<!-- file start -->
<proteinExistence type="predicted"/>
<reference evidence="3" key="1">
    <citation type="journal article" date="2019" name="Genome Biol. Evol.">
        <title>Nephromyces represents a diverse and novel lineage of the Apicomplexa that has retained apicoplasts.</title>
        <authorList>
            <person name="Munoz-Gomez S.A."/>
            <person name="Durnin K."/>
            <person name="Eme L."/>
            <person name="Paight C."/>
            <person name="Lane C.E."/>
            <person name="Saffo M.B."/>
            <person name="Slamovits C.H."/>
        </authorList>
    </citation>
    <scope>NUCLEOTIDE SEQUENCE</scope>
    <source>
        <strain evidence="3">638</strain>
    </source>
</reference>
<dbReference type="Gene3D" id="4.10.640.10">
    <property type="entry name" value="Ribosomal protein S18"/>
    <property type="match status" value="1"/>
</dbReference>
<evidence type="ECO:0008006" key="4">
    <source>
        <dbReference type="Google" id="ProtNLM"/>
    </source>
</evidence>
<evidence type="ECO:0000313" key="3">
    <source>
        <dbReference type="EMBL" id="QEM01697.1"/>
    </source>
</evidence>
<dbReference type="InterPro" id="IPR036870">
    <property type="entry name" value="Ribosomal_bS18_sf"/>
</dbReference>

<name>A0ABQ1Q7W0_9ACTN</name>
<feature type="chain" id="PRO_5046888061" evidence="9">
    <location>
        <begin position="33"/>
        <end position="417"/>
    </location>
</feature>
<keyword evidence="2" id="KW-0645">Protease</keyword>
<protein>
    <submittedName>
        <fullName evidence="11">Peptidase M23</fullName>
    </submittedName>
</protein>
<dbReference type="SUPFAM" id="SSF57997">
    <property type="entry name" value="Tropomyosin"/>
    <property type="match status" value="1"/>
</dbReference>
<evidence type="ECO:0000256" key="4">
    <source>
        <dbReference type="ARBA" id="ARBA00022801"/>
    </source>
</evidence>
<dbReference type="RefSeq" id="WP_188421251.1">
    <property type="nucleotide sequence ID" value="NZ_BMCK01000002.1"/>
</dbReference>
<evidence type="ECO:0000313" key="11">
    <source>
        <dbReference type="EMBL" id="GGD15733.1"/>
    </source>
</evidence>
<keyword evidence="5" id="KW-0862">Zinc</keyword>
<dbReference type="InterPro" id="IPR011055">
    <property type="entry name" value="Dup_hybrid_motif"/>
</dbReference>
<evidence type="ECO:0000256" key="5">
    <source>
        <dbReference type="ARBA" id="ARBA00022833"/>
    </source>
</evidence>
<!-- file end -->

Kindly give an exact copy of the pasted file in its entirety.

<proteinExistence type="predicted"/>
<reference evidence="3" key="1">
    <citation type="journal article" date="2019" name="Genome Biol. Evol.">
        <title>Nephromyces represents a diverse and novel lineage of the Apicomplexa that has retained apicoplasts.</title>
        <authorList>
            <person name="Munoz-Gomez S.A."/>
            <person name="Durnin K."/>
            <person name="Eme L."/>
            <person name="Paight C."/>
            <person name="Lane C.E."/>
            <person name="Saffo M.B."/>
            <person name="Slamovits C.H."/>
        </authorList>
    </citation>
    <scope>NUCLEOTIDE SEQUENCE</scope>
    <source>
        <strain evidence="3">638</strain>
    </source>
</reference>
<dbReference type="Gene3D" id="4.10.640.10">
    <property type="entry name" value="Ribosomal protein S18"/>
    <property type="match status" value="1"/>
</dbReference>
<evidence type="ECO:0008006" key="4">
    <source>
        <dbReference type="Google" id="ProtNLM"/>
    </source>
</evidence>
<evidence type="ECO:0000313" key="3">
    <source>
        <dbReference type="EMBL" id="QEM01697.1"/>
    </source>
</evidence>
<dbReference type="InterPro" id="IPR036870">
    <property type="entry name" value="Ribosomal_bS18_sf"/>
</dbReference>

<name>A0ABQ1Q7W0_9ACTN</name>
<feature type="chain" id="PRO_5046888061" evidence="9">
    <location>
        <begin position="33"/>
        <end position="417"/>
    </location>
</feature>
<keyword evidence="2" id="KW-0645">Protease</keyword>
<protein>
    <submittedName>
        <fullName evidence="11">Peptidase M23</fullName>
    </submittedName>
</protein>
<dbReference type="SUPFAM" id="SSF57997">
    <property type="entry name" value="Tropomyosin"/>
    <property type="match status" value="1"/>
</dbReference>
<evidence type="ECO:0000256" key="4">
    <source>
        <dbReference type="ARBA" id="ARBA00022801"/>
    </source>
</evidence>
<dbReference type="RefSeq" id="WP_188421251.1">
    <property type="nucleotide sequence ID" value="NZ_BMCK01000002.1"/>
</dbReference>
<evidence type="ECO:0000313" key="11">
    <source>
        <dbReference type="EMBL" id="GGD15733.1"/>
    </source>
</evidence>
<keyword evidence="5" id="KW-0862">Zinc</keyword>
<dbReference type="InterPro" id="IPR011055">
    <property type="entry name" value="Dup_hybrid_motif"/>
</dbReference>
<evidence type="ECO:0000256" key="5">
    <source>
        <dbReference type="ARBA" id="ARBA00022833"/>
    </source>
</evidence>